When you find that it’s too bright inside your car, adding tinting can solve the problem, but that’s not all window film will do. Tinting can make your car feel better inside, keep it from being damaged by the sun’s harmful rays, help stave off thieves, and maybe even protect you from eye and skin damage during an accident. Keep reading to learn more about five important things that tinting can do for you and your vehicle.
Block UV Rays
The sun’s UV rays are harmful to you and your vehicle’s interior. Professional installation of a window film rated for UV protection can lessen damage to interior fabric and dashboard components, especially leather, which can dry and crack. UV rays can also cause skin discoloration and damage that may lead to cancer and other serious health concerns. The right tinting can block almost all UV rays.
In summer, the temperature inside a car can rise to 140 degrees or more, even in the shade. One of the most common reasons consumers add window tinting is to lower interior temperature. While window tinting can’t block all heat, it can make enough difference that your air conditioner works more efficiently. Some products can block as much as 75 percent of heat transfer while others block very little, so choose wisely.
Protect From Shattered Glass
People don’t usually get their windows tinted to protect them from shattered glass, but special anti-shatter window film can help hold vehicle safety glass together during an accident. Even regular window film can hold glass together to some extent, so it may provide some unexpected protection from cuts and eye injuries when the glass is damaged.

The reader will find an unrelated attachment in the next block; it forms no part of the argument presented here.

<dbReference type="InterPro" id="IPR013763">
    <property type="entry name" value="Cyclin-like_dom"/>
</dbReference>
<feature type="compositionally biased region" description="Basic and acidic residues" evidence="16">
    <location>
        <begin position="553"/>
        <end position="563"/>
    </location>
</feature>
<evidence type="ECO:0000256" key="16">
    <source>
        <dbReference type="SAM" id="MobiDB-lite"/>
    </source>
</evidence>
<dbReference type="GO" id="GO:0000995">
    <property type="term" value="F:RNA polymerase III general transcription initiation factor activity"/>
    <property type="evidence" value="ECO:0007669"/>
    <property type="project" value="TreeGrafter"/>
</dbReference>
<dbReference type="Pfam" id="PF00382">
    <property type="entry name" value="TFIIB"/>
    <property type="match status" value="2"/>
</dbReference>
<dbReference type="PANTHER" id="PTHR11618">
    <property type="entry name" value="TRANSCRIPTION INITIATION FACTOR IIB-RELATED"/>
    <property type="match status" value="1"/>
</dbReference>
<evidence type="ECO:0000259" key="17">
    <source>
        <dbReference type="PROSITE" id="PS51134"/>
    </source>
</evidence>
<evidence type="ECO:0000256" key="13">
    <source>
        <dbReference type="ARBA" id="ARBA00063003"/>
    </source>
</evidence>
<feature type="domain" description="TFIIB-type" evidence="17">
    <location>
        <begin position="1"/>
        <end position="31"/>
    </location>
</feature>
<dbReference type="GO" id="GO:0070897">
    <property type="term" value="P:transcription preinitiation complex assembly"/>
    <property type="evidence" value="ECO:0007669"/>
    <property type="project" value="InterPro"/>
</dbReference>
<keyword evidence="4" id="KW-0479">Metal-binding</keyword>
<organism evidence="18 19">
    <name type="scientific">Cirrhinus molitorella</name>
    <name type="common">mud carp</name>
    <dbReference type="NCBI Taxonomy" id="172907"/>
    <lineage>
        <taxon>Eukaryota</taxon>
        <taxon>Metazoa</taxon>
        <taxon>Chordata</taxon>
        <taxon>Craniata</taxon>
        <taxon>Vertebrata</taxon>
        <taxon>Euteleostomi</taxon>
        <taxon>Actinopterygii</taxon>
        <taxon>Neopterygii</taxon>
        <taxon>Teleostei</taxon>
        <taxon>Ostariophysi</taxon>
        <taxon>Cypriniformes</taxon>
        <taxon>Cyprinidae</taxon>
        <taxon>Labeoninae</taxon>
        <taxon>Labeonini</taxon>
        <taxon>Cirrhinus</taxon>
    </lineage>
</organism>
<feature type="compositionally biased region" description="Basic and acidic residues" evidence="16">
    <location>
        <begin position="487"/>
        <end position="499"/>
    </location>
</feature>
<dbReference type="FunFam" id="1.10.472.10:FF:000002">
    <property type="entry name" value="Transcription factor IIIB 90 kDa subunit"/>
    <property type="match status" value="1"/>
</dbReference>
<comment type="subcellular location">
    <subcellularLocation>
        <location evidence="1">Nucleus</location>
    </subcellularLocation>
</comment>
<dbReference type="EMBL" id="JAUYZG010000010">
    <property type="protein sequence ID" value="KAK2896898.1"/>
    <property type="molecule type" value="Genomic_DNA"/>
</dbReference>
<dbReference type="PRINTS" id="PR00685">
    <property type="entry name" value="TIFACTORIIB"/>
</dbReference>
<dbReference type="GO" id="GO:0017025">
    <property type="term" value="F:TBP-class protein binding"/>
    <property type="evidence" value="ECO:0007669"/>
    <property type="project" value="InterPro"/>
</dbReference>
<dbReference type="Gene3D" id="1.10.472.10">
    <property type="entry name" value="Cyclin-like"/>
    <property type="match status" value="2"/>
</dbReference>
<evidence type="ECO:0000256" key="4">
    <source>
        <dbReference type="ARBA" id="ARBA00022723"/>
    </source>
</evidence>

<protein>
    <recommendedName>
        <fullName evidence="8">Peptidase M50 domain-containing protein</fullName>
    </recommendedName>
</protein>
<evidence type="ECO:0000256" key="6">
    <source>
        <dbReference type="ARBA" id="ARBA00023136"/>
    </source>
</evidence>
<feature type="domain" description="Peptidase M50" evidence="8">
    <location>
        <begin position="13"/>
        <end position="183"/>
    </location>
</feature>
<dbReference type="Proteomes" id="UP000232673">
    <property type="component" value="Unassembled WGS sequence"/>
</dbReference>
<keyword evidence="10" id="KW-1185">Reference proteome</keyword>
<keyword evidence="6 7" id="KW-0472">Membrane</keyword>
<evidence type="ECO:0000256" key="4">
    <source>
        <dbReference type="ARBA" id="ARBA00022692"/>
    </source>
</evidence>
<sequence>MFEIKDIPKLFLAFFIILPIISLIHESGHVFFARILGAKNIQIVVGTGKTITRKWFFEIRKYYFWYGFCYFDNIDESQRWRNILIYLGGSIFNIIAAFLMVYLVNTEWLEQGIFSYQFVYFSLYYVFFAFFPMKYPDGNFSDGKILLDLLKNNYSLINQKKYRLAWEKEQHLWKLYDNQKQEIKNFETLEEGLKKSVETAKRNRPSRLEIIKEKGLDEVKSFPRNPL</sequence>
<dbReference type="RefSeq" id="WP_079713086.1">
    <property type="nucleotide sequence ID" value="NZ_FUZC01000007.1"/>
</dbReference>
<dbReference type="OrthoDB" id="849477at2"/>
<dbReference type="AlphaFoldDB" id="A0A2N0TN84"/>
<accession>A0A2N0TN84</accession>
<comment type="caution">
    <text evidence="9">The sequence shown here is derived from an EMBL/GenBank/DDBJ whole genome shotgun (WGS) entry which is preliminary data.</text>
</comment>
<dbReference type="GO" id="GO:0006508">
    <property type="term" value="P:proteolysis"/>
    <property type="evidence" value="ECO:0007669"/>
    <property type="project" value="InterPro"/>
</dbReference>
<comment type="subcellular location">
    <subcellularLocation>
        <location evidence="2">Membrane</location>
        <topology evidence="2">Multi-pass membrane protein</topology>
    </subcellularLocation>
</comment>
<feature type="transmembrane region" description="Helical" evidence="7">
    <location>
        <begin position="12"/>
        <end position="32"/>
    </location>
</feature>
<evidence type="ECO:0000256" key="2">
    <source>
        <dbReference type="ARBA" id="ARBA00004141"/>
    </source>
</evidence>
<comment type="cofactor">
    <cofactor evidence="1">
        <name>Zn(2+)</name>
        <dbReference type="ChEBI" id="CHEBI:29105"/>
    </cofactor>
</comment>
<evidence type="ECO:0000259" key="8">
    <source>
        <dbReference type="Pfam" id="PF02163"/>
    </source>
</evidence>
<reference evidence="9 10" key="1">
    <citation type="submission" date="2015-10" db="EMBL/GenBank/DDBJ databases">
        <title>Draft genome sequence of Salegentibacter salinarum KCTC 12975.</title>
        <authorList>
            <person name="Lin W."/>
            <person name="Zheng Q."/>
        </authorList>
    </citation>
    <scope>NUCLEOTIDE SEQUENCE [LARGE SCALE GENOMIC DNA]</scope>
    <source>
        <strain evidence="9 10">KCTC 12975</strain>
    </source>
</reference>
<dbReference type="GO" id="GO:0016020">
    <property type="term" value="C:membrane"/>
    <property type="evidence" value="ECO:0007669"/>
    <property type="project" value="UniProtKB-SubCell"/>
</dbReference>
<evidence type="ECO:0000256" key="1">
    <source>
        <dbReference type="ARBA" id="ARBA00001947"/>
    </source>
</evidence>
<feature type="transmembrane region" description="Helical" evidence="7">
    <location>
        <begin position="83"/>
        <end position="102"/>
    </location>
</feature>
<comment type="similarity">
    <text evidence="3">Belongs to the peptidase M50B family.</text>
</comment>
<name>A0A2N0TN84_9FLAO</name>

If you sometimes sleep in your vehicle or carry valuables, you may benefit from dark window film, which can provide both privacy for occupants and concealment for your items inside. You must comply with state and federal regulations regarding tint shades, but some disreputable installers will apply tinting darker than allowed by law if asked. That can get you a ticket.
Road glare can cause accidents, and window visors don’t always help. Tinting can reduce glare from the sides and back, but dark tint is not allowed on a front window, limiting the usefulness of window tinting for glare reduction. Still, even slight tinting may help you with glare from the sun during the day and headlights at night.
As you consider the right shade of window tinting for your vehicle, remember to think about how dark it will be inside at night as well as during the day. When you make the right choice of window film and have it professionally installed, you can improve your car’s look and driving experience.